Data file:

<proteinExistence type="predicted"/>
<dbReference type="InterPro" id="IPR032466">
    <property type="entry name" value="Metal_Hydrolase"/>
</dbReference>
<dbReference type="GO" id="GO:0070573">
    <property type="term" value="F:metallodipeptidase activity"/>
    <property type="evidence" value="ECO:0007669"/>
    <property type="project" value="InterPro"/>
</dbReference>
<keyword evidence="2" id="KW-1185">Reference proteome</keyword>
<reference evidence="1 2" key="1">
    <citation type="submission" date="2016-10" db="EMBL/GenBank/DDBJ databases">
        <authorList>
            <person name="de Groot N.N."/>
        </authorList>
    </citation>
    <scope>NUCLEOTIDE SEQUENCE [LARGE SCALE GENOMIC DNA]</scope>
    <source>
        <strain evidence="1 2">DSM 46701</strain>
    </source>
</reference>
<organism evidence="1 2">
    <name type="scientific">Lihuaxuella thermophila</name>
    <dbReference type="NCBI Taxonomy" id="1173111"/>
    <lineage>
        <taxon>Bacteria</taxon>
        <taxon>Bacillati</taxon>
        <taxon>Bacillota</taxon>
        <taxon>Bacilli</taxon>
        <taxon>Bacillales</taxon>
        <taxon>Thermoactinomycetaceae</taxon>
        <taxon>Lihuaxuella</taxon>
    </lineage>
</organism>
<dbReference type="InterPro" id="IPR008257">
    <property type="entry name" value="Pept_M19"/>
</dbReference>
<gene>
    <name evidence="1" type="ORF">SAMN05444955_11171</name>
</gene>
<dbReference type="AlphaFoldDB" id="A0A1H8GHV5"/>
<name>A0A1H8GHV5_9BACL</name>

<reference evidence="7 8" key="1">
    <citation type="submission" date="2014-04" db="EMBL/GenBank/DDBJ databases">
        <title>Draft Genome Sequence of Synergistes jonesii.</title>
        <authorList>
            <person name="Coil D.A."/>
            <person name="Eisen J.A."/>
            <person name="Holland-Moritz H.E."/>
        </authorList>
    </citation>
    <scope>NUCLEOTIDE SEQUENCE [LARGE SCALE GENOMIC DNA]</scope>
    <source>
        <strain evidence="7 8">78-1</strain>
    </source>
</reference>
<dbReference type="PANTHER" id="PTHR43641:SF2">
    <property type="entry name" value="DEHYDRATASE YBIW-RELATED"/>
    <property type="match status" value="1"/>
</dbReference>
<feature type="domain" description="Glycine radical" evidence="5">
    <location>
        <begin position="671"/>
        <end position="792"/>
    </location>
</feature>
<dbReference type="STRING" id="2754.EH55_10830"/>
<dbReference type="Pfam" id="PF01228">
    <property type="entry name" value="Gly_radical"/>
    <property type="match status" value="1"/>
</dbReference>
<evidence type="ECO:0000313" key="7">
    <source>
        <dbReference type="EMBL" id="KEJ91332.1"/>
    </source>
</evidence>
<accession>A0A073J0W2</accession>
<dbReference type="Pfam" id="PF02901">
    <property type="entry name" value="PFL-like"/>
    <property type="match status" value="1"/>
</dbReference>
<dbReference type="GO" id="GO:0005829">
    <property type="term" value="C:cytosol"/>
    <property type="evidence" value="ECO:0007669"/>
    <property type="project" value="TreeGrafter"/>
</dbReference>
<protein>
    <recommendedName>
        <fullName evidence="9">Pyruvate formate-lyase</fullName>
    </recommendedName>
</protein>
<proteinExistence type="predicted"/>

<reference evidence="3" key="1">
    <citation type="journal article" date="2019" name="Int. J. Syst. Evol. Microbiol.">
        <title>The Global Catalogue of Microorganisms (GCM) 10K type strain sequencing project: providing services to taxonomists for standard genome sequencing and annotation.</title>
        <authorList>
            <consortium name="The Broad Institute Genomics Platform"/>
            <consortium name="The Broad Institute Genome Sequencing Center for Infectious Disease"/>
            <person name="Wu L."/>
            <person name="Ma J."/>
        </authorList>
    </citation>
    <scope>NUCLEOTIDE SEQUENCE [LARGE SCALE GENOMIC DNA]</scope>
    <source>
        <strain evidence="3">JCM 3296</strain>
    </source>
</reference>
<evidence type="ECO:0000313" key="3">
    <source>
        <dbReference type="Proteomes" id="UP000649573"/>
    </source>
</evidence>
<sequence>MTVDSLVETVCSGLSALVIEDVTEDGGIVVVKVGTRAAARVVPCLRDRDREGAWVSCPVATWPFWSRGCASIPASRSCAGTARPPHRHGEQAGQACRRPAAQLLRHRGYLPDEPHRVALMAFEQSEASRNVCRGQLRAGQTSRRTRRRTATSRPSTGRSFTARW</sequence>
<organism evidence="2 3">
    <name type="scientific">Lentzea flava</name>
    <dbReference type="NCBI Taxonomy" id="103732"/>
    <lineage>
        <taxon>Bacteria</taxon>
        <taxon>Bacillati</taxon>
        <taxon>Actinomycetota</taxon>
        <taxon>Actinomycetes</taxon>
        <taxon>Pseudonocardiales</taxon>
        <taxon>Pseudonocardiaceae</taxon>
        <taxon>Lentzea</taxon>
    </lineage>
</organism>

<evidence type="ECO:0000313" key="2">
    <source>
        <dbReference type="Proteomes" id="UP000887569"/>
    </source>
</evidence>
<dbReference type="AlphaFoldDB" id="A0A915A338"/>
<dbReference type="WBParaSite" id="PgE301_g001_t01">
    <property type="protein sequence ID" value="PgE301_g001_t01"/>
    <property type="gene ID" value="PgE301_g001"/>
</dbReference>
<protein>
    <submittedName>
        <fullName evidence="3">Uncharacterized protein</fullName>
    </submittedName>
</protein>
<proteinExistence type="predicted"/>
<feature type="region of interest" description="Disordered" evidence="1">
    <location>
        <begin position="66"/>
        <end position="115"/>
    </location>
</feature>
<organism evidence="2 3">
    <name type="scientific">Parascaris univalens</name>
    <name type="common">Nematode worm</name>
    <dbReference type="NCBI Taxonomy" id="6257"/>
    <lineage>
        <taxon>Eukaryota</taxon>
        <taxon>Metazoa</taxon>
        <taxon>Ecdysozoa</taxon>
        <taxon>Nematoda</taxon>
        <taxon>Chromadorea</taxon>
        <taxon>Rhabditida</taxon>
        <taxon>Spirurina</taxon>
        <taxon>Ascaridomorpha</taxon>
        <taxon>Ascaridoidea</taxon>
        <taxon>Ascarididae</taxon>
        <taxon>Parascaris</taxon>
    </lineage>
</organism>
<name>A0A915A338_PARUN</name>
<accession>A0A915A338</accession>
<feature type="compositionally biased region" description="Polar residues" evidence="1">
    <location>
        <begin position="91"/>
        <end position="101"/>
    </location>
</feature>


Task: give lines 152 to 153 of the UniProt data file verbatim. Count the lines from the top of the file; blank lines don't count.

    <dbReference type="NCBI Taxonomy" id="6257"/>
    <lineage>